If it has Gaiman’s name on it, I am going to buy it in hardcover preferably, with or without a coupon. In an Indie bookstore if I can. 25 stories and poems about the dark corridors of our imaginations. Most of these have been printed elsewhere: I strongly urge you to get your hands on the illustrated book version of The Truth is a Cave in the Black Mountains (2010). When I reviewed A Study in Sherlock (2011) I highlighted The Case of Death and Honey as one of the best. It is fantastic to have them collected here, as several were hard to track down. Do not read in one sitting.
(NB The Truth is a Black Cave is exceptionally read by Euan Morton in Stories by Neil Gaiman (2010) RPL has the audio book! I loved the audio book read by Gaiman himself, but first at the Sydney Opera House. BUT Morton’s Scottish voice is absolutely perfect for this Skye folktale. Yes, I have read this four times. Once when published, again when Eddie Campbell illustrated, once listening to Gaiman, and last night listening to Morton.)

Sarah Jio The Look Of Love (2014)
I am not sure how I missed this as I have read all of her novels. This is slight deviation from her usual style, but was a rewarding, enchanting read, once again in modern Seattle. It is an unusual fantasy with interesting characters and journeys we all make with love. The story reveals six types of love found in the family and friends of Jane Williams, who isn’t sure she’d recognize any. Pragma, Agape, Mania, Storge, Eros, Ludos. Happy endings are not necessarily found but it’s charming, heartfelt and well written. A perfect beach read, a perfect cosy Sunday read, or a perfect rainy day escape.

Soaring fantasy

Title: Shadow Scale by Rachel Hartman
Publisher: Random House March 2015
587pp with glossary and list of characters, maps
Genre: YA, Science fantasy, science fiction, fantasy, sequel
5 Stars *****
Author: Rachel Hartman won several awards for her debut novel Seraphina, including the William C Morris YA Debut Award, and Cybils Award for YA Fantasy. Seraphina quickly became a best seller, indie favourite and had many starred reviews. Her world building is fantastic, her plots clever, her story intricate and the characters unique and fascinating. Her love of music shines.
Story line: this is the sequel to Seraphina, and it must be read first. Seraphina, half dragon half human, searches for other of her ilk who can help end the war in the kingdom of Goredd. After reading the concise lovely prologue which introduced the previous story, I reread it anyway, remembering her magical prose and vivid descriptions. How dragons can seem real / normal is fabulous. Nothing about this story disappointed me. I wasn’t expecting where it went, rereading and savoring just amplified my enjoyment. Once to inhale, once to savor 🙂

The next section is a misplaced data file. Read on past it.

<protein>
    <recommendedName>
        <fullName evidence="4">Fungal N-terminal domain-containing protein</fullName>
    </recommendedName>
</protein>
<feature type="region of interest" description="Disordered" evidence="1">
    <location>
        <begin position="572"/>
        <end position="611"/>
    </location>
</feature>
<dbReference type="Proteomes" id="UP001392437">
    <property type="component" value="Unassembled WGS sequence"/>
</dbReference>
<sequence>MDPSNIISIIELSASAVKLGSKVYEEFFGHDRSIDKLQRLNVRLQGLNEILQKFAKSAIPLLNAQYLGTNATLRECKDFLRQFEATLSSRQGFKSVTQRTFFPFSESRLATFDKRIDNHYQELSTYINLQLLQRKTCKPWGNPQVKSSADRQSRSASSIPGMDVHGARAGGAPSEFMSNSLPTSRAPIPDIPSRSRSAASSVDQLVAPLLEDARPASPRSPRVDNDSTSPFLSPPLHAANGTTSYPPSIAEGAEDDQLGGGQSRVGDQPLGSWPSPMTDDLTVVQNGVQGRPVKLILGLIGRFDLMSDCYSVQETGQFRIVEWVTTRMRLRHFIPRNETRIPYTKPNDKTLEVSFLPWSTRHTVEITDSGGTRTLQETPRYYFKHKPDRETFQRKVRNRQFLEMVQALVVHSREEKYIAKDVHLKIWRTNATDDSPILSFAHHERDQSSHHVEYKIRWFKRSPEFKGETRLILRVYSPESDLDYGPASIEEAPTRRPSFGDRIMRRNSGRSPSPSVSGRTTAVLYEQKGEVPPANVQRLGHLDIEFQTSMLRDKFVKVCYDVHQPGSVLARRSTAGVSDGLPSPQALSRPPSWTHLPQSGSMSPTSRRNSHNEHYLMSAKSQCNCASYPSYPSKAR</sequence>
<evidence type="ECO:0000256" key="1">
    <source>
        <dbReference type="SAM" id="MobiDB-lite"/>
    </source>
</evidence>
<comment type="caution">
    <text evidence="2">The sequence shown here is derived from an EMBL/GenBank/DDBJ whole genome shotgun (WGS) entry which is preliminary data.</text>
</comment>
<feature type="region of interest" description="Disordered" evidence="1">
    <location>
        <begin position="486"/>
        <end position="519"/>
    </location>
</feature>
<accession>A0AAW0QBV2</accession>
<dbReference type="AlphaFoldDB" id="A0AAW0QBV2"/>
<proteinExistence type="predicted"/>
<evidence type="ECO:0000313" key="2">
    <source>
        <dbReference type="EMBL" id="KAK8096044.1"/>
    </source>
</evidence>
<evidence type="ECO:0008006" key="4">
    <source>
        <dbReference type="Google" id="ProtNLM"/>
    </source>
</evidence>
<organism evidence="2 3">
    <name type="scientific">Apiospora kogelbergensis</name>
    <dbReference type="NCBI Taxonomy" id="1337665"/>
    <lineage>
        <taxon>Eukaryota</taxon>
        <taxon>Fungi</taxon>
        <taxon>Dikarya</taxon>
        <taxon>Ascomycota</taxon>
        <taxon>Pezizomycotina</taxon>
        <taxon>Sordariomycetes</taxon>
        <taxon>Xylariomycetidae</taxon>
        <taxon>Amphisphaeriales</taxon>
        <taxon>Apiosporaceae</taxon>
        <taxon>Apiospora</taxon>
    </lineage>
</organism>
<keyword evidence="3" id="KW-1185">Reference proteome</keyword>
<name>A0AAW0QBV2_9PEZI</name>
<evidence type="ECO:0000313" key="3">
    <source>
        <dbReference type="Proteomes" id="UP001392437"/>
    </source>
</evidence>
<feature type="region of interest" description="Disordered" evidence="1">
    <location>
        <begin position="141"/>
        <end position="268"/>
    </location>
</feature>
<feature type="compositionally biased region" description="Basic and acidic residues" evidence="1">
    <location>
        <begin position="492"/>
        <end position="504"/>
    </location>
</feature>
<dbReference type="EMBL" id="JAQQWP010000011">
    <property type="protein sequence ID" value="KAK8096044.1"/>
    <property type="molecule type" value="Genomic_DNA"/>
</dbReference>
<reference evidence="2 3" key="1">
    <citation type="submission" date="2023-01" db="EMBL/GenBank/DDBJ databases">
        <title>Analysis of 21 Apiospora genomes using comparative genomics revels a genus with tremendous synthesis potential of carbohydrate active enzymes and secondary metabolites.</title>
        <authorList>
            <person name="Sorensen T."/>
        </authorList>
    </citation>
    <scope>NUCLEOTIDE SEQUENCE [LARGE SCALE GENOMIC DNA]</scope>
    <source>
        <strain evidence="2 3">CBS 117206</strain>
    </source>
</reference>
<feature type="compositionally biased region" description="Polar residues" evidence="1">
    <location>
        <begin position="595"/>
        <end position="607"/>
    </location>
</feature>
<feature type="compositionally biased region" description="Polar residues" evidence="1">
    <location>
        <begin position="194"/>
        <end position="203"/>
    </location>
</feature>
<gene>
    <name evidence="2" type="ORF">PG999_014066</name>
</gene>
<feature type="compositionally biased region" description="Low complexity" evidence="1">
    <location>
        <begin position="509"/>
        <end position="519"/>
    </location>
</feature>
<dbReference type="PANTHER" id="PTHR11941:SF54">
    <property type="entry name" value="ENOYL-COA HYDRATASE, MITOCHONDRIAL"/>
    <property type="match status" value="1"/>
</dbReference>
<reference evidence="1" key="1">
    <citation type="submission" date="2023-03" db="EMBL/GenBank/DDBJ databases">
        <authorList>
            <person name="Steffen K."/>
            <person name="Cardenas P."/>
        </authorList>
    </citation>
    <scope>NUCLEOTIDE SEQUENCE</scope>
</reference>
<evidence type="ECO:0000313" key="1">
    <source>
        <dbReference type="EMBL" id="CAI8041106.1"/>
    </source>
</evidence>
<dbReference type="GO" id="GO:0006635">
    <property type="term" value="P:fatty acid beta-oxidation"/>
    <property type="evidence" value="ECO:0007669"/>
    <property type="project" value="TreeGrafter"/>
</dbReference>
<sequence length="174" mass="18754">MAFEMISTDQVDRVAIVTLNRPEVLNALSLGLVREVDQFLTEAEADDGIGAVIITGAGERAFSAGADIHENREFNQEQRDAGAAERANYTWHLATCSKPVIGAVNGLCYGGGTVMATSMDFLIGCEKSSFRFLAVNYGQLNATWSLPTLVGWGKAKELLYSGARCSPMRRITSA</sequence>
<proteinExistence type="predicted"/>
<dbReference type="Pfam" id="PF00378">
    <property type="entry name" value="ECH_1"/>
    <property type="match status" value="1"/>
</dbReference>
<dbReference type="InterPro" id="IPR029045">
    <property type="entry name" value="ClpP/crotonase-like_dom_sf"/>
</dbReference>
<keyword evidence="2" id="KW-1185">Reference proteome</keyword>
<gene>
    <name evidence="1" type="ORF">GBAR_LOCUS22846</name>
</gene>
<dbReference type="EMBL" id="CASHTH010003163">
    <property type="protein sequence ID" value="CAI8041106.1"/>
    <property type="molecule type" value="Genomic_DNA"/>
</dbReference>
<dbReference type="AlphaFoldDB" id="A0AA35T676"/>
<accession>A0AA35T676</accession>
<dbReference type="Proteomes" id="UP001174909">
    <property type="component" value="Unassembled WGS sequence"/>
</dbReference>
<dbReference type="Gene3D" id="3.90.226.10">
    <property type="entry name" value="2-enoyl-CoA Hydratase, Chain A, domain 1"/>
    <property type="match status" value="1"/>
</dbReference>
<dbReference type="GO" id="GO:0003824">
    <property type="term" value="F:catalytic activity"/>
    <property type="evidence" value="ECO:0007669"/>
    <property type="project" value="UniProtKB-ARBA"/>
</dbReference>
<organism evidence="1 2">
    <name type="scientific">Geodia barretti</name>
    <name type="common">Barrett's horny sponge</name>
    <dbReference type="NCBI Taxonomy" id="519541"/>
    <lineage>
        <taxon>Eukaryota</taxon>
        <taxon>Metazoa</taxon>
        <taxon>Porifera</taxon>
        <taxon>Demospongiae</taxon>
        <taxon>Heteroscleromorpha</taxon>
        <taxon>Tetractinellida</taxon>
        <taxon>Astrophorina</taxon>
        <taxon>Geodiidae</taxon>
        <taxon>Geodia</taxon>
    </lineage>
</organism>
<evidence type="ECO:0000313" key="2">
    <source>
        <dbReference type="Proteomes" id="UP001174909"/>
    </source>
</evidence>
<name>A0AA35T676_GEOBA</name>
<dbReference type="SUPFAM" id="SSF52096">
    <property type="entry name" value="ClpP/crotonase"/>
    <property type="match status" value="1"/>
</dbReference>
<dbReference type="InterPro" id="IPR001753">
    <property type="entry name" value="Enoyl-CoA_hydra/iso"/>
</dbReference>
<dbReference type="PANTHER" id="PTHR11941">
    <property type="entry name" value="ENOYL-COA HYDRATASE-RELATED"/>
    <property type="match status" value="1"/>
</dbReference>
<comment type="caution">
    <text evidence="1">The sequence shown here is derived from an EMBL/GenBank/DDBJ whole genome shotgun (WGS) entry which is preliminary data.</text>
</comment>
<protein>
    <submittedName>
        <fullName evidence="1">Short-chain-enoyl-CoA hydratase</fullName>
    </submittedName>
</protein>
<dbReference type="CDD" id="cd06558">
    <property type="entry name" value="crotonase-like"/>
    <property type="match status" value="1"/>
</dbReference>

While Seraphina was about finding herself, Shadow Scale is about the journey, finding her place in the world, understanding herself and comprehending the choices we all make. Seraphina interacts with many people, the larger complex cast is colourful and complicates the story.
I loved the foreshadowing in both the first book and the history prologue. I liked that this wasn’t a conventional romance, but that was also not unexpected given the ending of the first book. Their relationships are more private/subtle and much appreciated. Life isn’t full of answers, perhaps we don’t even have the right questions. We don’t always have to live by the rules of others.
A wfew months have lapsed between books, although we have been granted an historical overview (read prologue carefully). I also like that this is a sequel and isn’t spawning a dozen more to anticipate. The author is returning to this fantastically created world with another pair of books, and I hope it is with some of the other notable characters. Although any story with an older Seraphina (and her Uncle) would be most welcome.
There are excellent themes on how relationships work; the greater good, motivation and choices; exploration of cultures and peoples; how maturing affects our perceptions. I enjoyed her exploration of a saint based religion, and how secret books create ignorant society.
I loved the ending. This is a brilliant captivating tale: Well told with rich settings and heartbreaking characters. I won’t forget them.
Read on:
Kirsten Cashore Graceling, Bitterblue etc
Anne McCaffrey Dragonsong
Naomi Novik’s Temeraire series, but also new Uprooted.
And look for her next books in Goredd.

Opening sentence
:
I returned to myself.
I rubbed by eyes, forgetting that the left was bruised and the pain snapped the world into focus.
Quotes:
Lars distracted him with bagpipes.
I wasn’t thirsty, but any trace of kindness in my dragon uncle was a thing to encourage.
Lars is designing new war machines.
Mud, on the other hand, is infinite.
Herself seemed a terrible place to be; I still wished I could have saved her from it.
All the trials of a day may be endured if you know there’s such a sky at the end of it.
I saw that my assumptions had blinded me…
The thing itself plus nothing equals everything.
Never beyond repair good heart.
This was going to take all my courage, and I needed a little more music to get there.

I confess I started my Netgalley copy, reverted to hardback Seraphina, discovered I had purchased an Ebook as I couldn’t wait for this (before I was approved by Netgalley), and didn’t know if I would be at a bookstore. AND actually read it as a hardback personal copy when it was placed on the shelf in Barnes and Noble a day before publication. So, I didn’t highlight many quotes, as I never mark first editions. Random pages always found a memorable quotable sentence.

Read as an ARC from NetGalley